The Respondent does not state his business. He registered the disputed domain name on March 3, 2011.
5. Parties’ Contentions
The Complainant has produced copies of on-line search data in support of its claim to have rights in the trademarks listed above. It contends that the disputed domain name <silverjeans.co> incorporates the Complainant’s entire trademarks SILVER JEANS and SILVER, and the distinctive element SILVER JEANS of its trademarks, and is confusingly similar to its trademarks.
The Complainant further contends that the Respondent does not have a legitimate interest in the disputed domain name. There has never been any relationship between the Complainant and the Respondent and the Respondent has not been authorized to use the Complainant’s trademark. The Respondent cannot claim to have made a bona fide use of the disputed domain name or of a corresponding name for an offering of goods or services because, among other reasons, the website to which the disputed domain name resolved contained a copy of the Complainant’s website and was offered for sale.
The Complainant says there is no evidence to suggest that the Respondent has been commonly known by the disputed domain name, or is making a legitimate non-commercial or fair use of it.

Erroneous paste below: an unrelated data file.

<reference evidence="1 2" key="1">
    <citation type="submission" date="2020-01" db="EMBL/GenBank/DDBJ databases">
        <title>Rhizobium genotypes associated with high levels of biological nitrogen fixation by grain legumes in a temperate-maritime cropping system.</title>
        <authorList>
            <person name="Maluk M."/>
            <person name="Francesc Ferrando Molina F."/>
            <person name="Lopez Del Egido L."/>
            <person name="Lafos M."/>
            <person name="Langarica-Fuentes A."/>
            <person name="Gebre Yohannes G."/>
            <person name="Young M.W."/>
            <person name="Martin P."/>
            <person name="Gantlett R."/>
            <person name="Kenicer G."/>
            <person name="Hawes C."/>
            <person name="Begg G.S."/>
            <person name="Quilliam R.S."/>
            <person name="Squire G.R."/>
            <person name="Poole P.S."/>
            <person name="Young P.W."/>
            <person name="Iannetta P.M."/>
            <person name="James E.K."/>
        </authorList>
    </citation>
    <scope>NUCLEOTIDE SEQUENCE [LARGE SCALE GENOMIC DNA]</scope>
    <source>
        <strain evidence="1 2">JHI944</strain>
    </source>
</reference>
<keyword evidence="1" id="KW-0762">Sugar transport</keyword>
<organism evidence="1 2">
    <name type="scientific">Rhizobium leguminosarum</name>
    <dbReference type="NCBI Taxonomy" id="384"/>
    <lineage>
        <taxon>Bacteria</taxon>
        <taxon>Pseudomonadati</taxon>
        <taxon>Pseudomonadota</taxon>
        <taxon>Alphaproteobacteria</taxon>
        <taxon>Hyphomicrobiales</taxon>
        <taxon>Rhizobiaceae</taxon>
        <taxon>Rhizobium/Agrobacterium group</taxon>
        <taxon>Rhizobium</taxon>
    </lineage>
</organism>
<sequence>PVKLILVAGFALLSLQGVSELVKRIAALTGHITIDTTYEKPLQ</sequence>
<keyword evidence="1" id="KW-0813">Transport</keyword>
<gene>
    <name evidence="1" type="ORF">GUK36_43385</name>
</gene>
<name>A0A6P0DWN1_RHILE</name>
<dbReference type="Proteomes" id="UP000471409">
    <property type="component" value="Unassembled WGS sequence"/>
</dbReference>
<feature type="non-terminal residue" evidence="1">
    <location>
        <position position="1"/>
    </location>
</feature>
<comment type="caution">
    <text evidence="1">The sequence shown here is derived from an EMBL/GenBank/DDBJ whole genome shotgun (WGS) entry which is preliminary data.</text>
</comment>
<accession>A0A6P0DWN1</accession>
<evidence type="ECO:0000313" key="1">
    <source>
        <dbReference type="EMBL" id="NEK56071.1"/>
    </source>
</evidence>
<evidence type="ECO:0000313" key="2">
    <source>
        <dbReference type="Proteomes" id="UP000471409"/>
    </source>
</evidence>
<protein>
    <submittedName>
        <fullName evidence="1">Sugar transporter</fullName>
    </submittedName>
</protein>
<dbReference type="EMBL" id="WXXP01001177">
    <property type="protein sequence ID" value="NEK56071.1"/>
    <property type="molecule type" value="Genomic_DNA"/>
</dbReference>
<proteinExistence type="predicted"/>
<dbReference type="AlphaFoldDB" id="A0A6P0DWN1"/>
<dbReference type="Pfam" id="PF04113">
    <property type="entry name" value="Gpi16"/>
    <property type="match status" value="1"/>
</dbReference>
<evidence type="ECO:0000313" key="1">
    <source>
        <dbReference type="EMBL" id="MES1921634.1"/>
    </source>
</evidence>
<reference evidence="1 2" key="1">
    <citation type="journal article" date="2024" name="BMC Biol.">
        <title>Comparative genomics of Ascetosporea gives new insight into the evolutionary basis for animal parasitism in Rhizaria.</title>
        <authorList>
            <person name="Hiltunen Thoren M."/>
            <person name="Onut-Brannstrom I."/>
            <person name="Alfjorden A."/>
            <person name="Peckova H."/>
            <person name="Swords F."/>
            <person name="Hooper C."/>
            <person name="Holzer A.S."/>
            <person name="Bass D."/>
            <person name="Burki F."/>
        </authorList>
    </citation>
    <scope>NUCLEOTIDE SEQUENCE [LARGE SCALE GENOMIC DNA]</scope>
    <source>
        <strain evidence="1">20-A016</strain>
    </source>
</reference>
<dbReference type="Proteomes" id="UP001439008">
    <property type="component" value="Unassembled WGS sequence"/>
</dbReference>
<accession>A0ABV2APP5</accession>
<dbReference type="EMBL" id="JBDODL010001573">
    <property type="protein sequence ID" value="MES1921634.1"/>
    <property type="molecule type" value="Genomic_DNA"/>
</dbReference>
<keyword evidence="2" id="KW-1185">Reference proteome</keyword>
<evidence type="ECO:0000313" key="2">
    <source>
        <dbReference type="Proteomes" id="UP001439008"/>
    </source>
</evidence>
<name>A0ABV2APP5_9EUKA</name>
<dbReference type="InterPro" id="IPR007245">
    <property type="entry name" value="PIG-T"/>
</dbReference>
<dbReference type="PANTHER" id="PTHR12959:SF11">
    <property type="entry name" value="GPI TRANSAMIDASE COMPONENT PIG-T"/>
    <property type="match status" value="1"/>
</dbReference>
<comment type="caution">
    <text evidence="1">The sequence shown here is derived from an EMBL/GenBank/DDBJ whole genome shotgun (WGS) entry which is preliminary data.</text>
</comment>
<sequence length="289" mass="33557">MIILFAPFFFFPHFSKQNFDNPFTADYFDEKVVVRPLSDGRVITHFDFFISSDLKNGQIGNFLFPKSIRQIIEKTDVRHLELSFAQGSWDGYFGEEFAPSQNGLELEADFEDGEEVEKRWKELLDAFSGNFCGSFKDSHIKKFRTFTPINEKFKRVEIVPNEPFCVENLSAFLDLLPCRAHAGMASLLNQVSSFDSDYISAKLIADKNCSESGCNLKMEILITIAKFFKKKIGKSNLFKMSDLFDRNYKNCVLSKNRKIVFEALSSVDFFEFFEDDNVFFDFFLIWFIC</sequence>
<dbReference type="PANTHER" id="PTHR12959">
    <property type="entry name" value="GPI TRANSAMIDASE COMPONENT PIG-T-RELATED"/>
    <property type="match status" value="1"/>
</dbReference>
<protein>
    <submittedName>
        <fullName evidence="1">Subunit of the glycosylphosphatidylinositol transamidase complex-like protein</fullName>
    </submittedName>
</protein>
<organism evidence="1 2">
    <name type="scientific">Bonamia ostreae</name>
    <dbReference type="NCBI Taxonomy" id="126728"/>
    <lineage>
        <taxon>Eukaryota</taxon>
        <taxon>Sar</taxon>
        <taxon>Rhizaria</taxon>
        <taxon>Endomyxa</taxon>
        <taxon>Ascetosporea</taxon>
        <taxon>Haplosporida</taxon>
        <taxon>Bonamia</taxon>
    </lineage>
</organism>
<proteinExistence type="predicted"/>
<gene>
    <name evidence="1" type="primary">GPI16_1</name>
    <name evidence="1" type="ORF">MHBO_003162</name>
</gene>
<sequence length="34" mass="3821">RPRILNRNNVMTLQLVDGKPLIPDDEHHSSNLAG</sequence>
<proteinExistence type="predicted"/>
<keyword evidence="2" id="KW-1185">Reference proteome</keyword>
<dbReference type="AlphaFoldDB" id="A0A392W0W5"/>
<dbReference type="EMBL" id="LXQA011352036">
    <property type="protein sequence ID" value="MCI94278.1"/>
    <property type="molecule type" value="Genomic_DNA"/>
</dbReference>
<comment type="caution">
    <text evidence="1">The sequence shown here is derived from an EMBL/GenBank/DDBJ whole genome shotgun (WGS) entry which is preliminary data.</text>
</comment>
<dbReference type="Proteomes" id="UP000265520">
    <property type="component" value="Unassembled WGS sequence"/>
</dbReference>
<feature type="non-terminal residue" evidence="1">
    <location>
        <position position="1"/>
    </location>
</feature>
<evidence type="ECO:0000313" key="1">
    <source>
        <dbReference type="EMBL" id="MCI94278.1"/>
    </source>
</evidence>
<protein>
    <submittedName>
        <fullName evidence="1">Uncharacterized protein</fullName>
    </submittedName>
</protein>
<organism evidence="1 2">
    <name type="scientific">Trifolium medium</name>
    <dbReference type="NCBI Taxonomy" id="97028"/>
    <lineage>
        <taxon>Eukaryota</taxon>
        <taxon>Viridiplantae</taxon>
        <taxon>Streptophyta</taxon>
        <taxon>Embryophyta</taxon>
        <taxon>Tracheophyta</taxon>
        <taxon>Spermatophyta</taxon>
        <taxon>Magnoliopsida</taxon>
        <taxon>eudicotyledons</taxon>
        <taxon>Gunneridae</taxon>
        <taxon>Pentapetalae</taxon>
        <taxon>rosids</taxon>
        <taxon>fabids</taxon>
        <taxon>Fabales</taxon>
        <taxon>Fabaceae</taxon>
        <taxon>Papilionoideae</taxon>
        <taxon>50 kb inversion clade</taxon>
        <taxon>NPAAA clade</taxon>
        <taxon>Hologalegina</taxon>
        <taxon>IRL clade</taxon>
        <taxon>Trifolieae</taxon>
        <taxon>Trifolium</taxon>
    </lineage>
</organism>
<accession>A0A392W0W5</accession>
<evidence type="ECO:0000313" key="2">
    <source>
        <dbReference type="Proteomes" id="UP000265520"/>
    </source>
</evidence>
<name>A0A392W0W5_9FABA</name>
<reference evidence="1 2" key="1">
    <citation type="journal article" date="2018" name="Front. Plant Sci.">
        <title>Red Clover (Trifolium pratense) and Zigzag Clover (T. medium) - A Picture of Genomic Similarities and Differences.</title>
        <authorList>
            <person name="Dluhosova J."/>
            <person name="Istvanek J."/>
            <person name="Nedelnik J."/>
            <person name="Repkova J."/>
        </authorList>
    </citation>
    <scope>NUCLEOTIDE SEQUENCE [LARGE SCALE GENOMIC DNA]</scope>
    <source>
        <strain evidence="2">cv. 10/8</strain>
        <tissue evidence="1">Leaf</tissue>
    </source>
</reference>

The Complainant further contends that the disputed domain name was registered and is being used in bad faith in the terms of paragraphs 4(b)(i), (iii) and (iv) of the Policy.
With reference to paragraph 4(b)(i) of the Policy, the Complainant says the Respondent’s website, to which the disputed domain name resolved, stated: “This domain is more valuable than “www.silverjeans.com” and is for sale. Click here to purchase”. The Complainant has produced copies of correspondence in which it offered to buy the disputed domain name from the Respondent for USD 2500.00, later reduced to USD 1000.00. The Complainant has produced copies of correspondence from the Respondent offering to sell the disputed domain name to the Complainant for a firm price of USD 22,500.00, and in which the Respondent stated that three other businesses were interested in it.
The Complainant contends that the Respondent’s usage of the disputed domain name has been, among other things, to attract Internet visitors and direct them to the websites of the Complainant’s competitors such as Guess Jeans and Buffalo Jeans. This has been done by the click-through business model whereby the Respondent may receive a commission for such referrals, but not legitimately since he attracts visitors by confusion with the trademark of the Complainant. The Complainant contends that this is disruptive of the Complainant’s business, is damaging to the Complainant’s goodwill, and constitutes bad faith within the meaning of both paragraphs 4(b)(iii) and 4(b)(iv) of the Policy.
The Complainant contends that surrounding circumstances support a finding of bad faith, including the Respondent’s actual or constructive knowledge of the Complainant’s trademark rights at the time of registration of the disputed domain name.